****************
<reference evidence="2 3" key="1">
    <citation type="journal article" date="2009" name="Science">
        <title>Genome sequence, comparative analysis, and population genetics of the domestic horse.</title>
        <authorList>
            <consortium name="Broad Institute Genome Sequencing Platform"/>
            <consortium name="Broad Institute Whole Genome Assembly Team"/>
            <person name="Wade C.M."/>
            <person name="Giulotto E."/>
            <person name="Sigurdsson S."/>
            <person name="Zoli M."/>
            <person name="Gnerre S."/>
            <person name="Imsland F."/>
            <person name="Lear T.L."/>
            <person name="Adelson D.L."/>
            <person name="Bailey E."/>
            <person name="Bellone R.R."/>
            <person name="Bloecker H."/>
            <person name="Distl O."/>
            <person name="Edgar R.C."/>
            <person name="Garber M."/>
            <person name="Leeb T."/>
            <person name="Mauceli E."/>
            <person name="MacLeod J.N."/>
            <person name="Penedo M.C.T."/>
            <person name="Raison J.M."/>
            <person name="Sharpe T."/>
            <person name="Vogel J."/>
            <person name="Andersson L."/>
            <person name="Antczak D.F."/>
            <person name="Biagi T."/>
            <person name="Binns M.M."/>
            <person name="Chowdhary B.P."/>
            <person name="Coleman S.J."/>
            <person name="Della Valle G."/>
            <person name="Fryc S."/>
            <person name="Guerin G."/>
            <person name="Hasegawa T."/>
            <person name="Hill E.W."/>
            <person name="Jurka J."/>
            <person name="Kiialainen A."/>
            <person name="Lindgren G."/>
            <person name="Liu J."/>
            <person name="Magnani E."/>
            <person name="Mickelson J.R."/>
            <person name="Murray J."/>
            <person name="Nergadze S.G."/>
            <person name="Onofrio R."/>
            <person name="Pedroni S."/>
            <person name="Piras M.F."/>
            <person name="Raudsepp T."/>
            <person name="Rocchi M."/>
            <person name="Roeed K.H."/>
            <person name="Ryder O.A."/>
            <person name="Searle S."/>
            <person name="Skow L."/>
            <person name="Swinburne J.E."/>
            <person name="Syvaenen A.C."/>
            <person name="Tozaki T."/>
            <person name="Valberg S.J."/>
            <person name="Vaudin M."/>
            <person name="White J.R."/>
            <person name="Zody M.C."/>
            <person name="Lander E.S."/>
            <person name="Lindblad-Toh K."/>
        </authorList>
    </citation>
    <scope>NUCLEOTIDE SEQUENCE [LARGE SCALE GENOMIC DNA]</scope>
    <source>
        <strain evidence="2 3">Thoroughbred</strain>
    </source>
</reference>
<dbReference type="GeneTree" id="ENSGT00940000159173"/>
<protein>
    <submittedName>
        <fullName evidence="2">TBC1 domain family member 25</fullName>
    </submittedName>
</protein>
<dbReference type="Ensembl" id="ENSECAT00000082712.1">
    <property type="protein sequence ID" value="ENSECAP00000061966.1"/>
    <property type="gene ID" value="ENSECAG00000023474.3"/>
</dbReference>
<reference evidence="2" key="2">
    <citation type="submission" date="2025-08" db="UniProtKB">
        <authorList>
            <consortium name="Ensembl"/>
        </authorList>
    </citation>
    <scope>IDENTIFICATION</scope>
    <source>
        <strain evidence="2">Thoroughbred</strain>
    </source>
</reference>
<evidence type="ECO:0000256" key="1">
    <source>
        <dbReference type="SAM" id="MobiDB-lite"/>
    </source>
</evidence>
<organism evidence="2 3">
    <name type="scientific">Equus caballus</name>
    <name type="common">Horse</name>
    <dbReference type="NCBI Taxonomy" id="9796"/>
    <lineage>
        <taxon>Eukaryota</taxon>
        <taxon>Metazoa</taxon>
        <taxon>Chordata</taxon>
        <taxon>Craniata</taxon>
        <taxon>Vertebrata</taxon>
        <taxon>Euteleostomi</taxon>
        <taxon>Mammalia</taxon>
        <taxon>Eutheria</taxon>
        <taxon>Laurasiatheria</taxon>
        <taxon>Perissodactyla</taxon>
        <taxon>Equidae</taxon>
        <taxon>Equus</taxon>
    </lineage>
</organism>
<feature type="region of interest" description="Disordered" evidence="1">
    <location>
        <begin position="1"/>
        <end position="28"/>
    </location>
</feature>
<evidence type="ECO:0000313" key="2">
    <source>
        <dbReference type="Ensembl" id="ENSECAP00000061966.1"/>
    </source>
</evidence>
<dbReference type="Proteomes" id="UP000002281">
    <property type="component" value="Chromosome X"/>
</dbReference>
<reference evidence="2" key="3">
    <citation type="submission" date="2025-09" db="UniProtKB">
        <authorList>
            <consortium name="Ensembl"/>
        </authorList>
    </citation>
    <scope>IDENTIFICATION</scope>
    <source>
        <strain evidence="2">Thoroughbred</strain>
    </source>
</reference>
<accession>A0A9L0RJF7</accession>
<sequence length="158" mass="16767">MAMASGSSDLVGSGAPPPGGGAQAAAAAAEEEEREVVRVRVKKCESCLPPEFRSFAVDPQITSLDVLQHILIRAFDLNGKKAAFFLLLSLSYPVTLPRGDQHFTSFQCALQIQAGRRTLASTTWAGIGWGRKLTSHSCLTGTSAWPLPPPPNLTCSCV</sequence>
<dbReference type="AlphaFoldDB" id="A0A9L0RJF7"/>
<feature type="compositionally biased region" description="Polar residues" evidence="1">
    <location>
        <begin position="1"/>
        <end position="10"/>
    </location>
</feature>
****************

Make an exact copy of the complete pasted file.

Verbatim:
<reference evidence="2 3" key="1">
    <citation type="journal article" date="2009" name="Science">
        <title>Genome sequence, comparative analysis, and population genetics of the domestic horse.</title>
        <authorList>
            <consortium name="Broad Institute Genome Sequencing Platform"/>
            <consortium name="Broad Institute Whole Genome Assembly Team"/>
            <person name="Wade C.M."/>
            <person name="Giulotto E."/>
            <person name="Sigurdsson S."/>
            <person name="Zoli M."/>
            <person name="Gnerre S."/>
            <person name="Imsland F."/>
            <person name="Lear T.L."/>
            <person name="Adelson D.L."/>
            <person name="Bailey E."/>
            <person name="Bellone R.R."/>
            <person name="Bloecker H."/>
            <person name="Distl O."/>
            <person name="Edgar R.C."/>
            <person name="Garber M."/>
            <person name="Leeb T."/>
            <person name="Mauceli E."/>
            <person name="MacLeod J.N."/>
            <person name="Penedo M.C.T."/>
            <person name="Raison J.M."/>
            <person name="Sharpe T."/>
            <person name="Vogel J."/>
            <person name="Andersson L."/>
            <person name="Antczak D.F."/>
            <person name="Biagi T."/>
            <person name="Binns M.M."/>
            <person name="Chowdhary B.P."/>
            <person name="Coleman S.J."/>
            <person name="Della Valle G."/>
            <person name="Fryc S."/>
            <person name="Guerin G."/>
            <person name="Hasegawa T."/>
            <person name="Hill E.W."/>
            <person name="Jurka J."/>
            <person name="Kiialainen A."/>
            <person name="Lindgren G."/>
            <person name="Liu J."/>
            <person name="Magnani E."/>
            <person name="Mickelson J.R."/>
            <person name="Murray J."/>
            <person name="Nergadze S.G."/>
            <person name="Onofrio R."/>
            <person name="Pedroni S."/>
            <person name="Piras M.F."/>
            <person name="Raudsepp T."/>
            <person name="Rocchi M."/>
            <person name="Roeed K.H."/>
            <person name="Ryder O.A."/>
            <person name="Searle S."/>
            <person name="Skow L."/>
            <person name="Swinburne J.E."/>
            <person name="Syvaenen A.C."/>
            <person name="Tozaki T."/>
            <person name="Valberg S.J."/>
            <person name="Vaudin M."/>
            <person name="White J.R."/>
            <person name="Zody M.C."/>
            <person name="Lander E.S."/>
            <person name="Lindblad-Toh K."/>
        </authorList>
    </citation>
    <scope>NUCLEOTIDE SEQUENCE [LARGE SCALE GENOMIC DNA]</scope>
    <source>
        <strain evidence="2 3">Thoroughbred</strain>
    </source>
</reference>
<dbReference type="GeneTree" id="ENSGT00940000159173"/>
<protein>
    <submittedName>
        <fullName evidence="2">TBC1 domain family member 25</fullName>
    </submittedName>
</protein>
<dbReference type="Ensembl" id="ENSECAT00000082712.1">
    <property type="protein sequence ID" value="ENSECAP00000061966.1"/>
    <property type="gene ID" value="ENSECAG00000023474.3"/>
</dbReference>
<reference evidence="2" key="2">
    <citation type="submission" date="2025-08" db="UniProtKB">
        <authorList>
            <consortium name="Ensembl"/>
        </authorList>
    </citation>
    <scope>IDENTIFICATION</scope>
    <source>
        <strain evidence="2">Thoroughbred</strain>
    </source>
</reference>
<evidence type="ECO:0000256" key="1">
    <source>
        <dbReference type="SAM" id="MobiDB-lite"/>
    </source>
</evidence>
<organism evidence="2 3">
    <name type="scientific">Equus caballus</name>
    <name type="common">Horse</name>
    <dbReference type="NCBI Taxonomy" id="9796"/>
    <lineage>
        <taxon>Eukaryota</taxon>
        <taxon>Metazoa</taxon>
        <taxon>Chordata</taxon>
        <taxon>Craniata</taxon>
        <taxon>Vertebrata</taxon>
        <taxon>Euteleostomi</taxon>
        <taxon>Mammalia</taxon>
        <taxon>Eutheria</taxon>
        <taxon>Laurasiatheria</taxon>
        <taxon>Perissodactyla</taxon>
        <taxon>Equidae</taxon>
        <taxon>Equus</taxon>
    </lineage>
</organism>
<feature type="region of interest" description="Disordered" evidence="1">
    <location>
        <begin position="1"/>
        <end position="28"/>
    </location>
</feature>
<evidence type="ECO:0000313" key="2">
    <source>
        <dbReference type="Ensembl" id="ENSECAP00000061966.1"/>
    </source>
</evidence>
<dbReference type="Proteomes" id="UP000002281">
    <property type="component" value="Chromosome X"/>
</dbReference>
<reference evidence="2" key="3">
    <citation type="submission" date="2025-09" db="UniProtKB">
        <authorList>
            <consortium name="Ensembl"/>
        </authorList>
    </citation>
    <scope>IDENTIFICATION</scope>
    <source>
        <strain evidence="2">Thoroughbred</strain>
    </source>
</reference>
<accession>A0A9L0RJF7</accession>
<sequence length="158" mass="16767">MAMASGSSDLVGSGAPPPGGGAQAAAAAAEEEEREVVRVRVKKCESCLPPEFRSFAVDPQITSLDVLQHILIRAFDLNGKKAAFFLLLSLSYPVTLPRGDQHFTSFQCALQIQAGRRTLASTTWAGIGWGRKLTSHSCLTGTSAWPLPPPPNLTCSCV</sequence>
<dbReference type="AlphaFoldDB" id="A0A9L0RJF7"/>
<feature type="compositionally biased region" description="Polar residues" evidence="1">
    <location>
        <begin position="1"/>
        <end position="10"/>
    </location>
</feature>